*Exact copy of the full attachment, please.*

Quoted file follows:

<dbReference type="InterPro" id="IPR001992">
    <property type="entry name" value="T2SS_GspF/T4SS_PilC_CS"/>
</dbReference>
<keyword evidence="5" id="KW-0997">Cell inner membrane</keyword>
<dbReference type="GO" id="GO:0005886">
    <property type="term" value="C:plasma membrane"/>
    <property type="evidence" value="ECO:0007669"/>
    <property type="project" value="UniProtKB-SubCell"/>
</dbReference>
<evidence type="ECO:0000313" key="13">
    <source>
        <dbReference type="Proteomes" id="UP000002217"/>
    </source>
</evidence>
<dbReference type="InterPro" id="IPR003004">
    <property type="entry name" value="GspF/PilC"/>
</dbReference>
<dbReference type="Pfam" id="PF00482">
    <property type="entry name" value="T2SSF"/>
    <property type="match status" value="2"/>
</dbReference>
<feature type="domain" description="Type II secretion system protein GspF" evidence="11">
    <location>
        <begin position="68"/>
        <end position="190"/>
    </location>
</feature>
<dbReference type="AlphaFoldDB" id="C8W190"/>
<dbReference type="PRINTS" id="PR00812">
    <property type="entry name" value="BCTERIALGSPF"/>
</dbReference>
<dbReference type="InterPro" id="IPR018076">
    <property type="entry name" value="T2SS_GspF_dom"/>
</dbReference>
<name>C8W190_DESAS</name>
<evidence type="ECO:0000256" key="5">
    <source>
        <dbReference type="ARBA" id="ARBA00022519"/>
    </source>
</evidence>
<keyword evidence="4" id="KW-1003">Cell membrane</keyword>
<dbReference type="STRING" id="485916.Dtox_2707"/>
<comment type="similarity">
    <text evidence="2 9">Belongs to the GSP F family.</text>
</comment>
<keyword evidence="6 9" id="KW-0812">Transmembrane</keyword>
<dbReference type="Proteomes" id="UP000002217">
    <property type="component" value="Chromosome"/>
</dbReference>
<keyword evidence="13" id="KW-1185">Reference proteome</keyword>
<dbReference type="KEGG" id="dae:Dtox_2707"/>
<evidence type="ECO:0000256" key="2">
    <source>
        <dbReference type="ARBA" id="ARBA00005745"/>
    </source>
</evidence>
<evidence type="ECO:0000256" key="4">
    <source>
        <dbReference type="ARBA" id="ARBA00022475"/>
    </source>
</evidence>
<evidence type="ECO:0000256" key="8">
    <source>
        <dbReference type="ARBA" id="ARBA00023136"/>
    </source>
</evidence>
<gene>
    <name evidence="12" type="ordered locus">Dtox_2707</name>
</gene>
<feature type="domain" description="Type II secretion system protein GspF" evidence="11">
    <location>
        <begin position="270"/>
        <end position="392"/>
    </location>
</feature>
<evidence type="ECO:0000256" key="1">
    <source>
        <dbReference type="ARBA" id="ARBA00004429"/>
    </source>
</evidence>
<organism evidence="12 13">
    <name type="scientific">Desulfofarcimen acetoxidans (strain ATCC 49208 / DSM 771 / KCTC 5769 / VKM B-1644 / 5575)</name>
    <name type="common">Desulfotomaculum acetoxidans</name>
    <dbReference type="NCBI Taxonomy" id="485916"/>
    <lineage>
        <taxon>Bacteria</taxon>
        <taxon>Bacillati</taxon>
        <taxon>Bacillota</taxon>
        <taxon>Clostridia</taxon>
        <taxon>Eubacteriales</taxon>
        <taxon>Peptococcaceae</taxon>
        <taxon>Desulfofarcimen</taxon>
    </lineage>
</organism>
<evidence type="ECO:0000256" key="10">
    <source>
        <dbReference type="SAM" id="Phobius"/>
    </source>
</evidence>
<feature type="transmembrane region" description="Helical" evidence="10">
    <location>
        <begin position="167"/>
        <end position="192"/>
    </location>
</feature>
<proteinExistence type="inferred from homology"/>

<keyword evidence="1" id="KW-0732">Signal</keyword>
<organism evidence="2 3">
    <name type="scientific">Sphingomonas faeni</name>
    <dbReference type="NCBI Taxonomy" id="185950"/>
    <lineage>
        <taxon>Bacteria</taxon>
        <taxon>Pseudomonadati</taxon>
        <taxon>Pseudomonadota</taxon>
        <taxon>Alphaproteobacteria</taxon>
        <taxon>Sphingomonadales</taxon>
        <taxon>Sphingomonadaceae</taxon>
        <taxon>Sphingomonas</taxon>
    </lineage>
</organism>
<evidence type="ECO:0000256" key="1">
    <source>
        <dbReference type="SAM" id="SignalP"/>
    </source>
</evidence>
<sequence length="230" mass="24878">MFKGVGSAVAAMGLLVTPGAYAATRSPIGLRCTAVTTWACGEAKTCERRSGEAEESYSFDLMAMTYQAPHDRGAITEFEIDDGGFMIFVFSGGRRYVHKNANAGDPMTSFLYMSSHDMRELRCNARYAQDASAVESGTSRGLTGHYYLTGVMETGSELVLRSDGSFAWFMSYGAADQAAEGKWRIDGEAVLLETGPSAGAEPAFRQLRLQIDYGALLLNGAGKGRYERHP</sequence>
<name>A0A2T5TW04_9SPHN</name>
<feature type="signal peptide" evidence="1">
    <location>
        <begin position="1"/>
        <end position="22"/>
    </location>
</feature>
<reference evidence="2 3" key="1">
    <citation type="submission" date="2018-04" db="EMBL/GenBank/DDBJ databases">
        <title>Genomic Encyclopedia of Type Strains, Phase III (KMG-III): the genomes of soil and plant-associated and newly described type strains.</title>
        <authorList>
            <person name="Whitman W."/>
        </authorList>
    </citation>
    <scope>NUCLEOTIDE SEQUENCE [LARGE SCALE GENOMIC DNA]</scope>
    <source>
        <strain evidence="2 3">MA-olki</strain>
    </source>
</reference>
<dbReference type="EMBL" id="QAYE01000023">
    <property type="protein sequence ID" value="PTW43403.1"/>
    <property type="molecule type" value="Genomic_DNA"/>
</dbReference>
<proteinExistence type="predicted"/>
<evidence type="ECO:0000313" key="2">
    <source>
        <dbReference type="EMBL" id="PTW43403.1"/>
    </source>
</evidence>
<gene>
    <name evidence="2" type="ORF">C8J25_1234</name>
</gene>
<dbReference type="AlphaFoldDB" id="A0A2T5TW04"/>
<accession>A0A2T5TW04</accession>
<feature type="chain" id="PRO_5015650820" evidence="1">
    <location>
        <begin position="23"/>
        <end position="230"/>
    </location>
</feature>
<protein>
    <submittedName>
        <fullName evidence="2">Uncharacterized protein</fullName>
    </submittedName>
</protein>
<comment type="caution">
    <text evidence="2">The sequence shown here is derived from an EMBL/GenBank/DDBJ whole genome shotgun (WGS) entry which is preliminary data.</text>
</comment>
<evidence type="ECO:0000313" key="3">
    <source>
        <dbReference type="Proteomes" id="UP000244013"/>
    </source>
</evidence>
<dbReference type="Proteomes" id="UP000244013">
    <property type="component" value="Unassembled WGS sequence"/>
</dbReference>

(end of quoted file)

<dbReference type="InterPro" id="IPR001992">
    <property type="entry name" value="T2SS_GspF/T4SS_PilC_CS"/>
</dbReference>
<keyword evidence="5" id="KW-0997">Cell inner membrane</keyword>
<dbReference type="GO" id="GO:0005886">
    <property type="term" value="C:plasma membrane"/>
    <property type="evidence" value="ECO:0007669"/>
    <property type="project" value="UniProtKB-SubCell"/>
</dbReference>
<evidence type="ECO:0000313" key="13">
    <source>
        <dbReference type="Proteomes" id="UP000002217"/>
    </source>
</evidence>
<dbReference type="InterPro" id="IPR003004">
    <property type="entry name" value="GspF/PilC"/>
</dbReference>
<dbReference type="Pfam" id="PF00482">
    <property type="entry name" value="T2SSF"/>
    <property type="match status" value="2"/>
</dbReference>
<feature type="domain" description="Type II secretion system protein GspF" evidence="11">
    <location>
        <begin position="68"/>
        <end position="190"/>
    </location>
</feature>
<dbReference type="AlphaFoldDB" id="C8W190"/>
<dbReference type="PRINTS" id="PR00812">
    <property type="entry name" value="BCTERIALGSPF"/>
</dbReference>
<dbReference type="InterPro" id="IPR018076">
    <property type="entry name" value="T2SS_GspF_dom"/>
</dbReference>
<name>C8W190_DESAS</name>
<evidence type="ECO:0000256" key="5">
    <source>
        <dbReference type="ARBA" id="ARBA00022519"/>
    </source>
</evidence>
<keyword evidence="4" id="KW-1003">Cell membrane</keyword>
<dbReference type="STRING" id="485916.Dtox_2707"/>
<comment type="similarity">
    <text evidence="2 9">Belongs to the GSP F family.</text>
</comment>
<keyword evidence="6 9" id="KW-0812">Transmembrane</keyword>
<dbReference type="Proteomes" id="UP000002217">
    <property type="component" value="Chromosome"/>
</dbReference>
<keyword evidence="13" id="KW-1185">Reference proteome</keyword>
<dbReference type="KEGG" id="dae:Dtox_2707"/>
<evidence type="ECO:0000256" key="2">
    <source>
        <dbReference type="ARBA" id="ARBA00005745"/>
    </source>
</evidence>
<evidence type="ECO:0000256" key="4">
    <source>
        <dbReference type="ARBA" id="ARBA00022475"/>
    </source>
</evidence>
<evidence type="ECO:0000256" key="8">
    <source>
        <dbReference type="ARBA" id="ARBA00023136"/>
    </source>
</evidence>
<gene>
    <name evidence="12" type="ordered locus">Dtox_2707</name>
</gene>
<feature type="domain" description="Type II secretion system protein GspF" evidence="11">
    <location>
        <begin position="270"/>
        <end position="392"/>
    </location>
</feature>
<evidence type="ECO:0000256" key="1">
    <source>
        <dbReference type="ARBA" id="ARBA00004429"/>
    </source>
</evidence>
<organism evidence="12 13">
    <name type="scientific">Desulfofarcimen acetoxidans (strain ATCC 49208 / DSM 771 / KCTC 5769 / VKM B-1644 / 5575)</name>
    <name type="common">Desulfotomaculum acetoxidans</name>
    <dbReference type="NCBI Taxonomy" id="485916"/>
    <lineage>
        <taxon>Bacteria</taxon>
        <taxon>Bacillati</taxon>
        <taxon>Bacillota</taxon>
        <taxon>Clostridia</taxon>
        <taxon>Eubacteriales</taxon>
        <taxon>Peptococcaceae</taxon>
        <taxon>Desulfofarcimen</taxon>
    </lineage>
</organism>
<evidence type="ECO:0000256" key="10">
    <source>
        <dbReference type="SAM" id="Phobius"/>
    </source>
</evidence>
<feature type="transmembrane region" description="Helical" evidence="10">
    <location>
        <begin position="167"/>
        <end position="192"/>
    </location>
</feature>
<proteinExistence type="inferred from homology"/>

<keyword evidence="1" id="KW-0732">Signal</keyword>
<organism evidence="2 3">
    <name type="scientific">Sphingomonas faeni</name>
    <dbReference type="NCBI Taxonomy" id="185950"/>
    <lineage>
        <taxon>Bacteria</taxon>
        <taxon>Pseudomonadati</taxon>
        <taxon>Pseudomonadota</taxon>
        <taxon>Alphaproteobacteria</taxon>
        <taxon>Sphingomonadales</taxon>
        <taxon>Sphingomonadaceae</taxon>
        <taxon>Sphingomonas</taxon>
    </lineage>
</organism>
<evidence type="ECO:0000256" key="1">
    <source>
        <dbReference type="SAM" id="SignalP"/>
    </source>
</evidence>
<sequence length="230" mass="24878">MFKGVGSAVAAMGLLVTPGAYAATRSPIGLRCTAVTTWACGEAKTCERRSGEAEESYSFDLMAMTYQAPHDRGAITEFEIDDGGFMIFVFSGGRRYVHKNANAGDPMTSFLYMSSHDMRELRCNARYAQDASAVESGTSRGLTGHYYLTGVMETGSELVLRSDGSFAWFMSYGAADQAAEGKWRIDGEAVLLETGPSAGAEPAFRQLRLQIDYGALLLNGAGKGRYERHP</sequence>
<name>A0A2T5TW04_9SPHN</name>
<feature type="signal peptide" evidence="1">
    <location>
        <begin position="1"/>
        <end position="22"/>
    </location>
</feature>
<reference evidence="2 3" key="1">
    <citation type="submission" date="2018-04" db="EMBL/GenBank/DDBJ databases">
        <title>Genomic Encyclopedia of Type Strains, Phase III (KMG-III): the genomes of soil and plant-associated and newly described type strains.</title>
        <authorList>
            <person name="Whitman W."/>
        </authorList>
    </citation>
    <scope>NUCLEOTIDE SEQUENCE [LARGE SCALE GENOMIC DNA]</scope>
    <source>
        <strain evidence="2 3">MA-olki</strain>
    </source>
</reference>
<dbReference type="EMBL" id="QAYE01000023">
    <property type="protein sequence ID" value="PTW43403.1"/>
    <property type="molecule type" value="Genomic_DNA"/>
</dbReference>
<proteinExistence type="predicted"/>
<evidence type="ECO:0000313" key="2">
    <source>
        <dbReference type="EMBL" id="PTW43403.1"/>
    </source>
</evidence>
<gene>
    <name evidence="2" type="ORF">C8J25_1234</name>
</gene>
<dbReference type="AlphaFoldDB" id="A0A2T5TW04"/>
<accession>A0A2T5TW04</accession>
<feature type="chain" id="PRO_5015650820" evidence="1">
    <location>
        <begin position="23"/>
        <end position="230"/>
    </location>
</feature>
<protein>
    <submittedName>
        <fullName evidence="2">Uncharacterized protein</fullName>
    </submittedName>
</protein>
<comment type="caution">
    <text evidence="2">The sequence shown here is derived from an EMBL/GenBank/DDBJ whole genome shotgun (WGS) entry which is preliminary data.</text>
</comment>
<evidence type="ECO:0000313" key="3">
    <source>
        <dbReference type="Proteomes" id="UP000244013"/>
    </source>
</evidence>
<dbReference type="Proteomes" id="UP000244013">
    <property type="component" value="Unassembled WGS sequence"/>
</dbReference>